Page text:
The Democrats' next presidential nominee?

'œI don't want to be coy,' Barack Obama confided last weekend on Meet the Press. 'œGiven the responses I have been given the last several months, I have thought about the possibility.' With those words, said Helen Kennedy in the New York Daily News, the junior senator from Illinois signaled he might run for president in 2008—and sent the hopes of Democrats soaring. Obama first caught the public's eye with his eloquent keynote address at the 2004 Democratic National Convention. Now, his new book, The Audacity of Hope, has made him 'œa genuine political phenomenon,' with pundits lining up to praise him, and admirers around the nation issuing 300 invitations a week for him to speak. It's not just that he's got sterling credentials: Columbia undergrad, editor of the Harvard Law Review, seven years as an Illinois state senator. It's also that as the son of a black Kenyan father and a white American mother, he has a compelling life story, and centrist political views that are hard to label or demonize. Toss in his youth, telegenic face, and silver tongue, and you've got a bonafide star, said Richard Wolf in USA Today. In fact, Obama is probably the only Democrat who could pose a formidable challenge to front-runner Hillary Clinton.

It's easy to see why Democrats see him as 'œa panacea for all their ills,' said Frank Rich in The New York Times. Obama is a 'œone-man Benetton ad who can be all things to all people.' He's black, but he's also white. He's a man of faith who also believes in evolution. A gifted speaker with genuine charisma, 'œhe has both gravitas and unpretentious humor.' Essentially, he's Bill Clinton without the baggage. Best of all, said Richard Cohen in The Washington Post, he's clear about the most important issue of the day—Iraq. Obama was one of the few Democratic senators who opposed the invasion from the start. What a refreshing change for the Democrats to field a presidential candidate who would not have to say he was 'œfooled' into supporting an ill-conceived war.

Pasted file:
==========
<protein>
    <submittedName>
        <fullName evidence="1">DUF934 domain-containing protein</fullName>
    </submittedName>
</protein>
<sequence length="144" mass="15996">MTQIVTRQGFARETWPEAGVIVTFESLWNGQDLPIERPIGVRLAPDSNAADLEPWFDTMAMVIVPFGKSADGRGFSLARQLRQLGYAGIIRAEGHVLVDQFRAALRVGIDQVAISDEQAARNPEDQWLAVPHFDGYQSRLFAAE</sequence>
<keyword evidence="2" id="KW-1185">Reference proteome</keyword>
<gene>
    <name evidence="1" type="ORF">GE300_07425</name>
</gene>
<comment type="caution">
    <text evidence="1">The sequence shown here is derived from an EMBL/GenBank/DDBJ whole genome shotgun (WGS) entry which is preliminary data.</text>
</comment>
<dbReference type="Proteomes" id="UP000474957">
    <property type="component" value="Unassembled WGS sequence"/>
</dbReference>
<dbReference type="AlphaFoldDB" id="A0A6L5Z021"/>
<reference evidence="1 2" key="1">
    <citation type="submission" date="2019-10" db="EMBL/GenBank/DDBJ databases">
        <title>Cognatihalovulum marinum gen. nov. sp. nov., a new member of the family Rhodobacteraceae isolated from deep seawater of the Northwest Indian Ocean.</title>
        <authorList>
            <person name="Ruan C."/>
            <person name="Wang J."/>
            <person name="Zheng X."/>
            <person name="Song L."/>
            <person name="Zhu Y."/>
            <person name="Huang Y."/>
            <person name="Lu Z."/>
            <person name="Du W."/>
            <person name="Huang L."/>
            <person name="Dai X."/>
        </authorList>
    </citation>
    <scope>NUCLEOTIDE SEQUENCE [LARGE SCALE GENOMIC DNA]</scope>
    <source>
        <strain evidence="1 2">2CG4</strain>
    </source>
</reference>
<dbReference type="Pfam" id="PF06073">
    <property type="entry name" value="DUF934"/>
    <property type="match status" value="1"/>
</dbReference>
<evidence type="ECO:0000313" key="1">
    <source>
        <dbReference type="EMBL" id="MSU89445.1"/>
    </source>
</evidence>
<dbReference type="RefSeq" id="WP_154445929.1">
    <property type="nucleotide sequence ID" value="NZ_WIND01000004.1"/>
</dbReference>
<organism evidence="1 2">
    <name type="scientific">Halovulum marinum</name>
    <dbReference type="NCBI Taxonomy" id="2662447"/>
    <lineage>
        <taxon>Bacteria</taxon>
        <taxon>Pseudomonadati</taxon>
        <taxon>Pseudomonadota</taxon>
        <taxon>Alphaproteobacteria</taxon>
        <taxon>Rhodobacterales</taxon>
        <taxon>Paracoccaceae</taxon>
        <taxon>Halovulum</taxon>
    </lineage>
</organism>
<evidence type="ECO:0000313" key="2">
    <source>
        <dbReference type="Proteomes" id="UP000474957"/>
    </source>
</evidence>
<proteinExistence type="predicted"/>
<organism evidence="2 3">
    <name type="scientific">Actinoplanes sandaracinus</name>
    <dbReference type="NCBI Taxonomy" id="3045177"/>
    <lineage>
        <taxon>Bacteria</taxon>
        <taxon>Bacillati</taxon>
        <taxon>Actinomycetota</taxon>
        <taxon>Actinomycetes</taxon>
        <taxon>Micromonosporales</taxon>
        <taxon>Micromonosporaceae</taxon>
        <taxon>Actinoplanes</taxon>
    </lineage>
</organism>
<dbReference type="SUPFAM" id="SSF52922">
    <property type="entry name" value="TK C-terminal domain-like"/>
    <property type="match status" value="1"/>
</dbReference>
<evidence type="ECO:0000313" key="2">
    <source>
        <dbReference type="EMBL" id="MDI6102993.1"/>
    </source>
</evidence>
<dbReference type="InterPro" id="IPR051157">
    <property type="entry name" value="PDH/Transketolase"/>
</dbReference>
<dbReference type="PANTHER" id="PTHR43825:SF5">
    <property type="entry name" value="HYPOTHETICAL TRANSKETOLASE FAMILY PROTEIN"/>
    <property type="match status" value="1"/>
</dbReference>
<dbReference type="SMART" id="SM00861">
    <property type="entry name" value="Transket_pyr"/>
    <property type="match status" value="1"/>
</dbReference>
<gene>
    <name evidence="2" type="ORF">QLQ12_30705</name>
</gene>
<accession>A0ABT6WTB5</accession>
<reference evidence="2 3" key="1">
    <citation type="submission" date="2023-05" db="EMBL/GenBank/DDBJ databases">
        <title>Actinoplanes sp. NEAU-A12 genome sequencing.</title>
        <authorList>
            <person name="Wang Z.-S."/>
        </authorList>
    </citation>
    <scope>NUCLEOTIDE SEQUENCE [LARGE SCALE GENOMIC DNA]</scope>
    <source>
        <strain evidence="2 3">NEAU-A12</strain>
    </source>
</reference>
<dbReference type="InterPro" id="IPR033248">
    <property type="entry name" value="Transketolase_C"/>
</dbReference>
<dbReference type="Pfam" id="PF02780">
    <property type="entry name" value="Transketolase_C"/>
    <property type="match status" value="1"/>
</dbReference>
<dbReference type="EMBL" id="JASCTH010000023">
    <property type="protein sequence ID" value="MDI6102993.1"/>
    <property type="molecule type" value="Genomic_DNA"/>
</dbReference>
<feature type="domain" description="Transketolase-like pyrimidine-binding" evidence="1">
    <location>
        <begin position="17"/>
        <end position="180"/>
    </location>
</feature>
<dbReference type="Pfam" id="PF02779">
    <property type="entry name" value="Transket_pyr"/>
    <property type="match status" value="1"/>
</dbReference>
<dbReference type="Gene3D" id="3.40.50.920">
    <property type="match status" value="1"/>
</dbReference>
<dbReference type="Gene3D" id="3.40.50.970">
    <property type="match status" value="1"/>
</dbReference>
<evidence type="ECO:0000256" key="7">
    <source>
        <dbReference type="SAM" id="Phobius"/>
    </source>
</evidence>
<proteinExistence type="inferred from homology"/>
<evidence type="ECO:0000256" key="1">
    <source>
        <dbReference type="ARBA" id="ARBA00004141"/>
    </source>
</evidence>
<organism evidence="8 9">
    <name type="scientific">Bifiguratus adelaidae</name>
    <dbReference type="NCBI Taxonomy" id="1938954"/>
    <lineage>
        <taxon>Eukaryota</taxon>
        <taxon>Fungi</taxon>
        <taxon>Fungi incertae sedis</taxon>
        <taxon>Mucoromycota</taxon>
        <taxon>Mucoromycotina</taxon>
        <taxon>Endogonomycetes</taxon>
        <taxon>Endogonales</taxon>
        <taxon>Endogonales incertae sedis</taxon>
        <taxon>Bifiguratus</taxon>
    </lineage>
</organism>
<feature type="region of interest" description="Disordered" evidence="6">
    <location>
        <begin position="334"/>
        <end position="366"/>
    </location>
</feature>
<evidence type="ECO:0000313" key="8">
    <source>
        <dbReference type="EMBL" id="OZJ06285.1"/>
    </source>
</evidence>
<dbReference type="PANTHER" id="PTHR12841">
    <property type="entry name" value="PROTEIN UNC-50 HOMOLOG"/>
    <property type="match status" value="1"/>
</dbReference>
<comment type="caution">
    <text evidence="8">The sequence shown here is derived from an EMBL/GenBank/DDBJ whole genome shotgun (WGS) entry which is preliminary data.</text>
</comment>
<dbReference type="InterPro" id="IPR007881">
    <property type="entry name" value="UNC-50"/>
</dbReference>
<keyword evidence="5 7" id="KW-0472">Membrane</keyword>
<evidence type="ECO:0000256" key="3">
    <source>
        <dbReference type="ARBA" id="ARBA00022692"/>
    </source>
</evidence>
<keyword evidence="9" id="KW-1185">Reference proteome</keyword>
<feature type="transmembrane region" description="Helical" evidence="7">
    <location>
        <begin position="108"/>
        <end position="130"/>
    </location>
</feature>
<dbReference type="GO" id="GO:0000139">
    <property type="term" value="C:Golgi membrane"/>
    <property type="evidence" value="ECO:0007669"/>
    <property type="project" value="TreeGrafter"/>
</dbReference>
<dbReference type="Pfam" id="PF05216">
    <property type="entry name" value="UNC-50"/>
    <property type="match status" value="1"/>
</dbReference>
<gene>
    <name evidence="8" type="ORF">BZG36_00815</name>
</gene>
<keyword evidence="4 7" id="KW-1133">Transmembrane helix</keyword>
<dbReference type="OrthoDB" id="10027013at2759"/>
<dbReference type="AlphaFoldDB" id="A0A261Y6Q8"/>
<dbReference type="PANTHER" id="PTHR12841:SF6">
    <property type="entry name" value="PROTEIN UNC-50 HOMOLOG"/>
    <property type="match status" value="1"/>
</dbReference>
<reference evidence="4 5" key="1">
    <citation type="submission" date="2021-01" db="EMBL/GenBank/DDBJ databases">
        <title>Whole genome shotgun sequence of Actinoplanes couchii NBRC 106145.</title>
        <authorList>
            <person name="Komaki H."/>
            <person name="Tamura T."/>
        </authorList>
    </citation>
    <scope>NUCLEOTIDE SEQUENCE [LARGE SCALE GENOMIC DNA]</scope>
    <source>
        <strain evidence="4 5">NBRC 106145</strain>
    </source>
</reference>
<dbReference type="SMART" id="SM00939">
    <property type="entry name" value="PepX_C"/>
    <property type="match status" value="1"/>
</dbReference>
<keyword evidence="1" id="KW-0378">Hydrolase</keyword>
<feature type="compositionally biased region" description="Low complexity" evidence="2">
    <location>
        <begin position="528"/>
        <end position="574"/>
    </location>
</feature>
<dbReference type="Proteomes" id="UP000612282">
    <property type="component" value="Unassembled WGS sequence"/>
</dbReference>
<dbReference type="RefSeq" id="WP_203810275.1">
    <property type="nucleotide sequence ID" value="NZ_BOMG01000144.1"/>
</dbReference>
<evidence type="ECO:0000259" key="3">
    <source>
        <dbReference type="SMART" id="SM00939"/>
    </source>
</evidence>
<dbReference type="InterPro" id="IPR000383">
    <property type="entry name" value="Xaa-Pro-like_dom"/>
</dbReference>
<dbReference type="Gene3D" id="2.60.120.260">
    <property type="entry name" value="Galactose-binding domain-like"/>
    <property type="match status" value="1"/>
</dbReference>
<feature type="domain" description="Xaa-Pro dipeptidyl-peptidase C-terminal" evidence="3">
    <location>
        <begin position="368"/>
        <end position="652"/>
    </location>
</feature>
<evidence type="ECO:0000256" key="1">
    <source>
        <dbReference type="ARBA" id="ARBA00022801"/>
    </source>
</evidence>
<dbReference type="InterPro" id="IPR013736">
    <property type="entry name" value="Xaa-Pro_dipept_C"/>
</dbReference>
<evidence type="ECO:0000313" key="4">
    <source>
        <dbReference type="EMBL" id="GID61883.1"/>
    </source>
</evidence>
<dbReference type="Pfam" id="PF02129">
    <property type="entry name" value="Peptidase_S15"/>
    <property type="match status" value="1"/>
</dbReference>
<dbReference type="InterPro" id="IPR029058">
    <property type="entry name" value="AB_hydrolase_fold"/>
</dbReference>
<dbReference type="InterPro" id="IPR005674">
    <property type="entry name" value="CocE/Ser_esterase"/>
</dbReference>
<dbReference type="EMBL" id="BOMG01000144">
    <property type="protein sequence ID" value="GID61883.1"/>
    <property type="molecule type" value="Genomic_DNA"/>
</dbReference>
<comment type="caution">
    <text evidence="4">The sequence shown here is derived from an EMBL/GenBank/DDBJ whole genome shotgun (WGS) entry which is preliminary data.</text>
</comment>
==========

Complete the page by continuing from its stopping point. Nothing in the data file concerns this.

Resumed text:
Democrats, please take 'œa deep breath,' said Ezra Klein in the Los Angeles Times. For all his talent and charm, Obama is really just 'œan attractive cipher.' He's got little experience, having been a U.S. senator for less than two years. In his brief time on the national stage, 'œhe has refused to expend his political or personal capital on a single controversial issue.' In place of actual policies, said Seth Gitell in The New York Sun, he prefers to speak in vague, lofty platitudes, laced with such expressions as 'œthe politics of hope,' 'œtake back America,' and other sentiments you could get 'œfrom the back of a Starbucks coffee cup.'

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Clarence Page

Chicago Tribune

David Brooks

The New York Times

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